Cultural appropriation is a thought-provoking issue, not least in terms of today’s relevance to a multi-cultural society. It’s a factor that weighs heavily on the creation of La Bayadère, one of the great nineteenth-century ballets to emerge from the Imperial Russian Ballet of St Petersburg; telling a tale of love, intrigue, death and the afterlife, set in an ancient kingdom in the foothills of the Himalayas. The bayadère of the title is the temple-dancer, Nikiya, and her illicit love for the warrior prince, Solor, provides the narrative essence.  Based on a fifth-century Sanskrit masterpiece (Sakuntala), the ballet was conceived and choreographed by an émigré Frenchman, Marius Petipa, to an exotic score by the Mariinsky’s house composer, Ludwig Minkus (an émigré Austrian). I’m willing to wager a pound to a penny that none of the people involved with the creation and performance of this powerful ballet, at its première in 1877, had ever set foot in India.

Shobana Jeyasingh Dance in <i>Bayadère - The Ninth Life</i> © Jane Hobson
Shobana Jeyasingh Dance in Bayadère - The Ninth Life
© Jane Hobson

Its an issue that underpins the rationale for Shobana Jeyasingh’s mesmerising new dance theatre – a reworking of a slightly smaller piece, shown in the more intimate setting of the Linbury Studio Theatre, in 2015 – that segues between modern-day India, thoughts about the classical ballet, itself, set against the reality of a contemporary description (by the French critic and writer, Théophile Gautier, whose ballet immortality is assured as the librettist of Giselle) of a touring company of bayadères, performing in Paris, in 1838. These elements fuse together in a radical deconstruction of the essence of La Bayadère, which dominates the final part of this seventy-minute work.

The idea is fascinating, the characterisations are strong and Jeyasingh’s choreography achieves heights of arresting beauty. The opening sequence has two young Indian men (brothers?) conducting a digital conversation on WhatsApp (as I recall, the 2015 iteration, had just one young British Indian blogging about his own experience of seeing the ballet). One is in an Indian hotel room (overlooking a gridlocked urban highway) and the other – in London – has just – the previous evening – gone with his girlfriend to see La Bayadère. He describes the ballet’s story to the brother in India and as the speech bubbles of WhatsApp text appear on a screen, so the essential characters of La Bayadère materialise for brief vignettes that capture the well-worn familiarity of character, movement and pose that make this particular ballet so unique.

Shobana Jeyasingh Dance in <i>Bayadère - The Ninth Life</i> © Jane Hobson
Shobana Jeyasingh Dance in Bayadère - The Ninth Life
© Jane Hobson

Gautier’s obsessive diary descriptions of the temple dancers are repeated many times, betraying a barely concealed lust that oozes through his illustration of their ‘tawny skin’, unfamiliar piercings, the sensual gaps between their toes, blue gums and strong white teeth (which one bayadère uses to bite the glass cherries from his friend’s bonnet)! This combination of alienness and exotic sexuality clearly fascinated Gautier; and Jeyasingh matches his words (read by Benedict Lloyd-Hughes to great impact) with a tumultous flow of co-ordinated individual movements from her eleven-strong cast, enriched through layers of repetition juxtaposed with new movement.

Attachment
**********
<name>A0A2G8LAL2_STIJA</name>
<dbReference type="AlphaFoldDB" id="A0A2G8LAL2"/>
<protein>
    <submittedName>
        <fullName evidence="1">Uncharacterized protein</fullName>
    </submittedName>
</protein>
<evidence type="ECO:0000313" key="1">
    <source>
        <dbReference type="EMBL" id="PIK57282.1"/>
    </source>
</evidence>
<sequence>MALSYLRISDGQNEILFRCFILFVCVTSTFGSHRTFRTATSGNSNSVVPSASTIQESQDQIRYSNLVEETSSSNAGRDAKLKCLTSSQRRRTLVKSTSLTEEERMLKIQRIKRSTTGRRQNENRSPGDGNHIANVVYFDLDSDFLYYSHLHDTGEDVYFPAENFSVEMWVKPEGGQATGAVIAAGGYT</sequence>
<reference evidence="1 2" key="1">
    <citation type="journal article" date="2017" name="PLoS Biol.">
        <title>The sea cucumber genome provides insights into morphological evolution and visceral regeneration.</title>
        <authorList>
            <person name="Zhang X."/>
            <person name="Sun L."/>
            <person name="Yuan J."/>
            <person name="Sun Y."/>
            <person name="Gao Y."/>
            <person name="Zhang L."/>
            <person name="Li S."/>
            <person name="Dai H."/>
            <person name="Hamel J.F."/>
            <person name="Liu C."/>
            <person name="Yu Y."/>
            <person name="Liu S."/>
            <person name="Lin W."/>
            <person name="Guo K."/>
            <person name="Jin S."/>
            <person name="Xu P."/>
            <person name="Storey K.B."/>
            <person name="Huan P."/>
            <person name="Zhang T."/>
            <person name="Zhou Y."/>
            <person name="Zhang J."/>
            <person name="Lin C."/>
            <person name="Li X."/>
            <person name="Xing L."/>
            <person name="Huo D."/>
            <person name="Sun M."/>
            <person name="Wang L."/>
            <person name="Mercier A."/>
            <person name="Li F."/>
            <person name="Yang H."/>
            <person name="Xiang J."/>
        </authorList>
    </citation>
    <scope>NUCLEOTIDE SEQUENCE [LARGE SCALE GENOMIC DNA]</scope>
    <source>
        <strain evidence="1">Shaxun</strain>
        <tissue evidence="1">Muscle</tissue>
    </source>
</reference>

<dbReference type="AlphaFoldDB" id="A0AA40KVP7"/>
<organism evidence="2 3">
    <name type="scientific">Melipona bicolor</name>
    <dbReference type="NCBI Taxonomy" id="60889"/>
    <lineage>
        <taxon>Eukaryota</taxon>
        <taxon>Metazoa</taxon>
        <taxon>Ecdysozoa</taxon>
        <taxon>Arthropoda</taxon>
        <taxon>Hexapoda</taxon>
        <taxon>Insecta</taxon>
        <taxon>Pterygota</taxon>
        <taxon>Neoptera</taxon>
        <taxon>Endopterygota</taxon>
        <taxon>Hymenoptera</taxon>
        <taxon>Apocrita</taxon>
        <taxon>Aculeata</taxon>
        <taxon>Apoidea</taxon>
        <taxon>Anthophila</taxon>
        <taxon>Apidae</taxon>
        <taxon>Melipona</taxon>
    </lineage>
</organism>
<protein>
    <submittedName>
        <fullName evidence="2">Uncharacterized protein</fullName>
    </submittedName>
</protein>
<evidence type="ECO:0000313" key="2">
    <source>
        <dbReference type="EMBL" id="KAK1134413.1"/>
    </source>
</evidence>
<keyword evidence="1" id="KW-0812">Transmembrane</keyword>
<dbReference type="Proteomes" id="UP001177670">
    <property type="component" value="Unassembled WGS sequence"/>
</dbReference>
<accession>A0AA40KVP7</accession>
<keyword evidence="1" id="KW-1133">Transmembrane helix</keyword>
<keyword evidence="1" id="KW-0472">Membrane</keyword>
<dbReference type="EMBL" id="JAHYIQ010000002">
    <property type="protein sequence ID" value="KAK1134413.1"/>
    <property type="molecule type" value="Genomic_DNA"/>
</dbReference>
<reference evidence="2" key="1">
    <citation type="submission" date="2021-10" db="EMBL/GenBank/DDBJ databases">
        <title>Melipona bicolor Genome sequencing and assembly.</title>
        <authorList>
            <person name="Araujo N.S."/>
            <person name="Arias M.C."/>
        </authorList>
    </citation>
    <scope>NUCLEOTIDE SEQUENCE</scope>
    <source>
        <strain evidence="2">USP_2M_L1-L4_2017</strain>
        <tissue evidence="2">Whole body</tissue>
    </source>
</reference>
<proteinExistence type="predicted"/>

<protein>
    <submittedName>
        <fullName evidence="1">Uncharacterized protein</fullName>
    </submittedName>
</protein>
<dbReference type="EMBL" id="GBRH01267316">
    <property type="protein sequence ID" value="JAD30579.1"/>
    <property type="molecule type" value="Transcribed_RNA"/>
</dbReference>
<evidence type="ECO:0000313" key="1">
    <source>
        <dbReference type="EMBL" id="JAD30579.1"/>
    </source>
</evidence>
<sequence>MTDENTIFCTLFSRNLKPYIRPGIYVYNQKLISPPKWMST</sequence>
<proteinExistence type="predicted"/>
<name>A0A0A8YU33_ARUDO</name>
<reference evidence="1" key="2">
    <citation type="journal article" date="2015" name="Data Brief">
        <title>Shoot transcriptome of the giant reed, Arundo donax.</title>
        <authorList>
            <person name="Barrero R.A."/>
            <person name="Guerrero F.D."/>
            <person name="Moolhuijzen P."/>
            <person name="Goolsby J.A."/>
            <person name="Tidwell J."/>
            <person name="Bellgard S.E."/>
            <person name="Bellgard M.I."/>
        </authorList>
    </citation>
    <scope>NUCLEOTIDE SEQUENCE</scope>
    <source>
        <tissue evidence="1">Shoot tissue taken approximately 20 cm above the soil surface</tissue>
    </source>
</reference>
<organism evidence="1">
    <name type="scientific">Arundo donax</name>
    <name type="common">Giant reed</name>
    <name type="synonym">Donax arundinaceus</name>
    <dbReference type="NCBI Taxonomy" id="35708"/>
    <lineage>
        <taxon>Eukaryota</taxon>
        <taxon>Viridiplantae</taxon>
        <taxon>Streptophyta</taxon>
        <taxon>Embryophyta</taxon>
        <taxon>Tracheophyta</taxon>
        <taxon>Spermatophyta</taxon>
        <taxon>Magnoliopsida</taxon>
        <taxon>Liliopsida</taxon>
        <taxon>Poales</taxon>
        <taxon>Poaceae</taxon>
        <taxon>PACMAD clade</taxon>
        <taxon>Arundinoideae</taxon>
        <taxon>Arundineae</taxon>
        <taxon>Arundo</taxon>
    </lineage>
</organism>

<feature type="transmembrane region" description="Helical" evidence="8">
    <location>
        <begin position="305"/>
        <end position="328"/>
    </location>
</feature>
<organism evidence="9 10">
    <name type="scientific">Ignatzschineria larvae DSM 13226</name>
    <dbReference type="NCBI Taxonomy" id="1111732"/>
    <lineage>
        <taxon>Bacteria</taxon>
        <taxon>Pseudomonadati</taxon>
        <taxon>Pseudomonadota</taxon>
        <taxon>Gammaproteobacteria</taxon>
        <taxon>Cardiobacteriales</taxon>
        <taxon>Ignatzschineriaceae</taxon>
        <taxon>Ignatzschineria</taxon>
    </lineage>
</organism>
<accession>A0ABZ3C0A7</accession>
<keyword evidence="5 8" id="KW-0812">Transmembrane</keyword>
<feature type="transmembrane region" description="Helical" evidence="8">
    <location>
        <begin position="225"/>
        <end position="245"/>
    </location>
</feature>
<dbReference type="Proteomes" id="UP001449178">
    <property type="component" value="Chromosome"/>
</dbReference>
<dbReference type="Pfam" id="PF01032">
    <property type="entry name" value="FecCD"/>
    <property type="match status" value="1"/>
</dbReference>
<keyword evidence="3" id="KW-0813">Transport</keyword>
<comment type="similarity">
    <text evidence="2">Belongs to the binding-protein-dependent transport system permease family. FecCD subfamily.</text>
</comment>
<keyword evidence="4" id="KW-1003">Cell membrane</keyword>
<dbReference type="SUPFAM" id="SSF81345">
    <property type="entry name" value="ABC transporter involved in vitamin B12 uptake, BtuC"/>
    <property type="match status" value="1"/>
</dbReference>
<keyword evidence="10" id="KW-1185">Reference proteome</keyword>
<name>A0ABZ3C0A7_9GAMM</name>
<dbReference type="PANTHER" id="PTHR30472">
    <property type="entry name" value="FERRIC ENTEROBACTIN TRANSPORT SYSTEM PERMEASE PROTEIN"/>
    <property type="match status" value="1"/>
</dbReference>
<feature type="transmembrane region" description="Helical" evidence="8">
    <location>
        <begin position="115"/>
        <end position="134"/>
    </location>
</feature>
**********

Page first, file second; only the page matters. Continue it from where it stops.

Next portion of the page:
The hotel-bound Indian (Sooraj Subramaniam) somehow morphs into an exotic male bayadère, Gautier’s obsession with piercings emphasised by a pearl chain fixed from nostril to ear, as he becomes this object of fascinating intrigue. The cross-references between the fanciful allusion to the imagined purity of the ballet’s bayadère and Gautier’s earthy descriptions of the real deal are clear and performed by a strong cast, bringing the experience and depth of dancers such as Subramaniam, Avatâra Ayuso (essaying a rich evocation of the essence of Gamzatti in just a few poses), Sunbee Han and Noora Kela together with some powerful new additions, notably Fabio Dolce (well-remembered from recent performances with De Nada Dance Theatre), Jack Thompson (Inala) and Andre Kamienski (Gala for Grenfell). It’s a strong ensemble that delivers challenging choreography, spreading across flavours of contemporary styles, ballet and bharatanatyam to emerge into something borrowed but also distinctively and refreshingly new.

Shobana Jeyasingh Dance in <i>Bayadère - The Ninth Life</i> © Jade Hobson
Shobana Jeyasingh Dance in Bayadère - The Ninth Life
© Jade Hobson

Gabriel Prokofiev’s score, much of which is 'sound-sourced' (his words) from Minkus’ composition and stretched electronically to provide a more exotic – and strangely Indian – soundscape, adds significantly to the overall impact.  

Despite all that is good, the work needs tightening in terms of its direction. The sections don’t segue seamlessly into one another and there is a loss of momentum at the joins; some sequences (especially towards the end) might benefit from an edit and there is an intermittent lack of clarity in pulling these very interesting themes together. Nonetheless, this (long overdue) very first performance by Shobana Jeyasingh Dance on the main stage at Sadler’s Wells has continued to occupy my thoughts, long after the curtain call.     

***11